As the first few notes of the banjo rang out across the auditorium, a grin began to spread across face. My mum leant over and whispered, “I already know I’m going to love it!”, mirroring my own thoughts precisely. Over the next few hours I sat smiling like a Cheshire cat, thoroughly engrossed in the wonderful world of Half a Sixpence. And I’m delighted to say that, following its record-breaking run in Chichester that I was so lucky to see, it is transferring to London’s Noël Coward Theatre, later this month.
above: Cameron Mackintosh, Graham Hurman, Anthony Drewe, George Stiles and Rachel Kavanagh, working on the score for Half a Sixpence, photo by Manuel-Harlan
This new musical adaption of H.G.Wells’ semi-autobiographical novel Kipps: The Story of a Simple Soul was dramatised by Julian Fellowes (Oscar-winning screenwriter and creator of Downton Abbey) with the new score composed by George Stiles and Anthony Drewe. And, of course, it incorporates all the most loved songs from David Heneker’s original version, including Flash Bang Wallop and Half a Sixpence. With an outstanding cast and creative team, the end result was the most enjoyable musical I have ever seen.
Chichester Festival Theatre, West Sussex
Chichester Festival Theatre was built in 1962 in the historic city of Chichester, in a beautiful part of southern England. Its design was inspired by the revolutionary Tyrone Guthrie Theatre Festival in Stratford Ontario, Canada, with the stage in the centre of the audience, not dissimilar to ancient Greek and Roman, as well as Elizabethan, theatre design.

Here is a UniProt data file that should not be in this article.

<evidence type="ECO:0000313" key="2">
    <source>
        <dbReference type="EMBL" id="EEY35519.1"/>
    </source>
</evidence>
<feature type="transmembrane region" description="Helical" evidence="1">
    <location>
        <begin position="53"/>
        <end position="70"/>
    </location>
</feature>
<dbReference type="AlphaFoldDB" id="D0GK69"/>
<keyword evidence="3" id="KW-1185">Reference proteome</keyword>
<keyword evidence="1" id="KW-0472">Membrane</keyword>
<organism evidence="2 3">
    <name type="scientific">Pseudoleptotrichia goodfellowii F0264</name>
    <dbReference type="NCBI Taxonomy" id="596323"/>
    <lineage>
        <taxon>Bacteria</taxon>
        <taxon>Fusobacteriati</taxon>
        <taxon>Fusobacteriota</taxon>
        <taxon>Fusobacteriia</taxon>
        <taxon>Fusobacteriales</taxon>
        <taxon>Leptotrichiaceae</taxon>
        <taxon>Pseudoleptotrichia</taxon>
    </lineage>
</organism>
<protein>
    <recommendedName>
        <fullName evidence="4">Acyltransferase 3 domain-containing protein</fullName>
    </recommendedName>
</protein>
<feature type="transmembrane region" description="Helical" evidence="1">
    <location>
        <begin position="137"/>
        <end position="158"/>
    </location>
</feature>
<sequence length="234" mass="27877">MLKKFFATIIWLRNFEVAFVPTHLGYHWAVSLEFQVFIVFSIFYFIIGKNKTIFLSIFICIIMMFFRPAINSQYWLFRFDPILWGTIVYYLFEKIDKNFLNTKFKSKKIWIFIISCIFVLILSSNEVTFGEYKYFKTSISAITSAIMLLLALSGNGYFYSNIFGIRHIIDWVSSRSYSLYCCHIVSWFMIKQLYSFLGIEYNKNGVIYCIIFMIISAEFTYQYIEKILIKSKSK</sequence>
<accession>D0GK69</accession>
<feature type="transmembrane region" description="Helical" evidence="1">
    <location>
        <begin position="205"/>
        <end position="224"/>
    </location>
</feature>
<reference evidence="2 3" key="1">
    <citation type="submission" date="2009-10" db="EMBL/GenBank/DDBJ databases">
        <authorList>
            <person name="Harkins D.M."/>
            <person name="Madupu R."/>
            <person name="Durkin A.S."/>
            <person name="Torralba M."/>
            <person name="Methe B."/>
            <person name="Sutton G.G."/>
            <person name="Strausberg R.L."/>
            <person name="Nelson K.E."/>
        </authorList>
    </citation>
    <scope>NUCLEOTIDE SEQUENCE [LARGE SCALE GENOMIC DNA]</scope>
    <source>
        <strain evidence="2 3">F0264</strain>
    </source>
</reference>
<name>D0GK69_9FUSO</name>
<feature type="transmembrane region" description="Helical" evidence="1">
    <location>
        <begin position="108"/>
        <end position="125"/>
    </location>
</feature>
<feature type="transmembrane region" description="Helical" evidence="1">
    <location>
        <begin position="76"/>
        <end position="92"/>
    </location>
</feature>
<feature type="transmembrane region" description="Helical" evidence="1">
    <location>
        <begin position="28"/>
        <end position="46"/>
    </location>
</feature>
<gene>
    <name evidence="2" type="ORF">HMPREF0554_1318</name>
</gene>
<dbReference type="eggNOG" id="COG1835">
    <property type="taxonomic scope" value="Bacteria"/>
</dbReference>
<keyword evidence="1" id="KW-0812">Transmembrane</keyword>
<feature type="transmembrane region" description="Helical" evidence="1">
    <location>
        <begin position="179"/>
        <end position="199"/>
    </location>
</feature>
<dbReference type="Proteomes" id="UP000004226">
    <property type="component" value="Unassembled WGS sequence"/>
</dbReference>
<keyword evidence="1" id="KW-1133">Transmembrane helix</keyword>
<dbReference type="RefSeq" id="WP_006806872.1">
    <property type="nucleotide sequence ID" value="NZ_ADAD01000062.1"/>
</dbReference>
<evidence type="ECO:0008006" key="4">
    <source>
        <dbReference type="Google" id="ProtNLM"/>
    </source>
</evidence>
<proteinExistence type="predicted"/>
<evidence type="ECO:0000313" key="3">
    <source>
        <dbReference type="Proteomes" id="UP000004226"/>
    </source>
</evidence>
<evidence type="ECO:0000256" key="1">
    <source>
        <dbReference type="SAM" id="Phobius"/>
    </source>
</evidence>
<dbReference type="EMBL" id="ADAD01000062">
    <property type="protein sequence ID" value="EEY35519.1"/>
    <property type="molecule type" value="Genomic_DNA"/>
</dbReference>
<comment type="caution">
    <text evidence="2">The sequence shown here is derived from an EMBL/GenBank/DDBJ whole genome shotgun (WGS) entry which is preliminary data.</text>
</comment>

above: Curtain call for Amadeus at the Chichester Festival Theatre, photo by Philip-Vile
For as long as I can remember, I’ve been to going to shows at the Festival Theatre, which is just a short drive from where I live, from Follow the Star (in 1974 at the age of nine) to Shakespeare’s Much Ado About Nothing, to the outrageous Rocky Horror Show (when I was considerably older and, yes, I did dress accordingly). I’ve hung around the stage door in the hope of an autograph or two. I’ve managed to get a great many, from the much loved comic, Spike Milligan, to Laurence Olivier, the first artistic director of the theatre back in the ‘60s. Many years ago I even modelled one of the wonderful costumes from the musical Oh Kay! at a charity garden party at Goodwood House. It’s a wonderful theatre, so do check out what’s on offer if you are in the area. Visit their website, CFT.org.uk, for news on upcoming shows.
In Review: Half a Sixpence
As a birthday treat for my mother, I recently took her to see the new adaptation of Half a Sixpence, a comical portrayal of the class system in Edwardian England, co-produced by the Chichester Festival Theatre and Cameron Mackintosh. It had been given some outstanding reviews and our expectations were high.